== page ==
15 August 2018
Alliance Group’s plan to recruit 100 overseas workers is a necessary move and representative of Southland’s increasing labour-force shortages, Southland Chamber of Commerce chief executive Sheree Carey says.
As Alliance has indicated, its preference is to employ New Zealanders but significant shortages of skilled and unskilled candidates at processing plants in recent years have forced it to look further afield for staff, she said.
Alliance was a global business with stringent quality, processing and production standards, with obligations to its farmer owners and customers around the world, she said.
“It’s unfortunate that some potential local candidates do not meet Alliance’s criteria.”
Southland is a highly productive region, with 2.2 per cent of the population contributing about 14 per cent of New Zealand’s tradable exports.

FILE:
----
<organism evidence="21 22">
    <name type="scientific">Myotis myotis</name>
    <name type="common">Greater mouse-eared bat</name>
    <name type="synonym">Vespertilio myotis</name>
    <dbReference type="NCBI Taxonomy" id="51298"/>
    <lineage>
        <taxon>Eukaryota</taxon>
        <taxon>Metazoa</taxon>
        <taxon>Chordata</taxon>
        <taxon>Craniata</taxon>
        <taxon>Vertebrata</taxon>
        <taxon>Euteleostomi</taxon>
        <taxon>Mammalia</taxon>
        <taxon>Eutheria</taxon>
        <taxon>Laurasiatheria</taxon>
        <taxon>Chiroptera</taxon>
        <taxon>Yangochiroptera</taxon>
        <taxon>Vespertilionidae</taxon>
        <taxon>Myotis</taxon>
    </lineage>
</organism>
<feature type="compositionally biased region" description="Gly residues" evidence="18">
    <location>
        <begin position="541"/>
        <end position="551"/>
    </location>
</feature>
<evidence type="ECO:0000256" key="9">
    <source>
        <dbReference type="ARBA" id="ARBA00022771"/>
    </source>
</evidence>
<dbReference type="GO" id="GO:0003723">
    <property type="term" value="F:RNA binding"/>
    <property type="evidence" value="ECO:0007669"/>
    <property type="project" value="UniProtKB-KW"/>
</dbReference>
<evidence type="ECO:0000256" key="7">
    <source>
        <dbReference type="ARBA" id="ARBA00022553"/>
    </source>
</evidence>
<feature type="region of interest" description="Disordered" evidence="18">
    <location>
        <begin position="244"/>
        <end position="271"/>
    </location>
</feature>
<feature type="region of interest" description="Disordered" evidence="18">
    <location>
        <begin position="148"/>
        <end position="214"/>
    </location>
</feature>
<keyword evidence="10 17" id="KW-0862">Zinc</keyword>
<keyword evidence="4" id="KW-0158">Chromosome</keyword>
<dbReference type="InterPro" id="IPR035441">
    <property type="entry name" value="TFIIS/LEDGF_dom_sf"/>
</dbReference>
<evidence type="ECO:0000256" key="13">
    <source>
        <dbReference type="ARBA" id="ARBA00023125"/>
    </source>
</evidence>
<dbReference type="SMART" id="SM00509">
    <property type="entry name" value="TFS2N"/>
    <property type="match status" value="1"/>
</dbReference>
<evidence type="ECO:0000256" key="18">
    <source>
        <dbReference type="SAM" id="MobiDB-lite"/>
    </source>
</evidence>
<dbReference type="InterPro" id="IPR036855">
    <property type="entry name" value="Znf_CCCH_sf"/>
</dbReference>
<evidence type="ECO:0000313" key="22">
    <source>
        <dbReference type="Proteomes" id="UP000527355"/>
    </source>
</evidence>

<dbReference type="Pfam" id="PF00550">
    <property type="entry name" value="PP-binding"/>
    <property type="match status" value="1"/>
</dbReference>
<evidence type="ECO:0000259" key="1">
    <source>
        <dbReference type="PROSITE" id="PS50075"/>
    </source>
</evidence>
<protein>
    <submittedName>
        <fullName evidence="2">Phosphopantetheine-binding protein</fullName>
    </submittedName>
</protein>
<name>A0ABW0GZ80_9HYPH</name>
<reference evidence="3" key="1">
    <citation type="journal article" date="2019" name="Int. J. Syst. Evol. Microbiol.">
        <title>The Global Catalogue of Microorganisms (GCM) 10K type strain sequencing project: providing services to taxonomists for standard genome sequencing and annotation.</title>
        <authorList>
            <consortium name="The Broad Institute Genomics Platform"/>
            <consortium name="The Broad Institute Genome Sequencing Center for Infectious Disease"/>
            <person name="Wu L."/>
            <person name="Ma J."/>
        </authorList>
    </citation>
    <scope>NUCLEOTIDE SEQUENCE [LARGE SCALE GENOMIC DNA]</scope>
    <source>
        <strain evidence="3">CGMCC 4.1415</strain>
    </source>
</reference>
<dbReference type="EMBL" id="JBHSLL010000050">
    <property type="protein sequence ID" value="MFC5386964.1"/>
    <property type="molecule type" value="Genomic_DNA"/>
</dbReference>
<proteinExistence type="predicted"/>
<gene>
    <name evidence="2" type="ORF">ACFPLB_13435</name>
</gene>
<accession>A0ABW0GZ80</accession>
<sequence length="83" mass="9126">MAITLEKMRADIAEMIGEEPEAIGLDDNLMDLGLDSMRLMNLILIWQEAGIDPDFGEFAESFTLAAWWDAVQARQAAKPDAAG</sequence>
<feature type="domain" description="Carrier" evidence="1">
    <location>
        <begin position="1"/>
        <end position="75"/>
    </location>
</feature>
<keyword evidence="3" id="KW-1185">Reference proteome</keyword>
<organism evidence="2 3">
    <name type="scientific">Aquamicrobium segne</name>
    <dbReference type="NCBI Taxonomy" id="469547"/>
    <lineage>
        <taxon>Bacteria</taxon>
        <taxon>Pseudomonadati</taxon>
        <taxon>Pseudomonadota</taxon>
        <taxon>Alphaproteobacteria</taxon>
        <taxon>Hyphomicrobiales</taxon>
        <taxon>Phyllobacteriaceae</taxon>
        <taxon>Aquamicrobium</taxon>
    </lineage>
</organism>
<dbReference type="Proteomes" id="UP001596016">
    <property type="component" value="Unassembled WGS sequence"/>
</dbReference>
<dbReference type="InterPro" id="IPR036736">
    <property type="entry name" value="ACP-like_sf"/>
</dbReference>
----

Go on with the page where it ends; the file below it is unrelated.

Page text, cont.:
About 70 per cent of the region’s GDP was derived from exports and any disruption to a major exporter would have a significant flow-on effect to the wider economy, Carey said.
Southland has the lowest unemployment rate of any region, at just 3 per cent.
“This recruitment is necessary in the current climate, and what we as a region and business community should now be focusing on is welcoming and supporting the new people to our region.”
Southland workplaces were becoming increasingly diverse with increased migration to the region, she said.
The Alliance plan and other migrant recruitment underway would be necessary for the region to achieve the Southland Regional Development Strategy goal of 10,000 more people by 2025, she said.
Southland’s growing economy was presenting a range of other excellent employment opportunities across primary and manufacturing industries, and significant numbers of construction staff were likely to be needed in Southland in the near future, Carey said.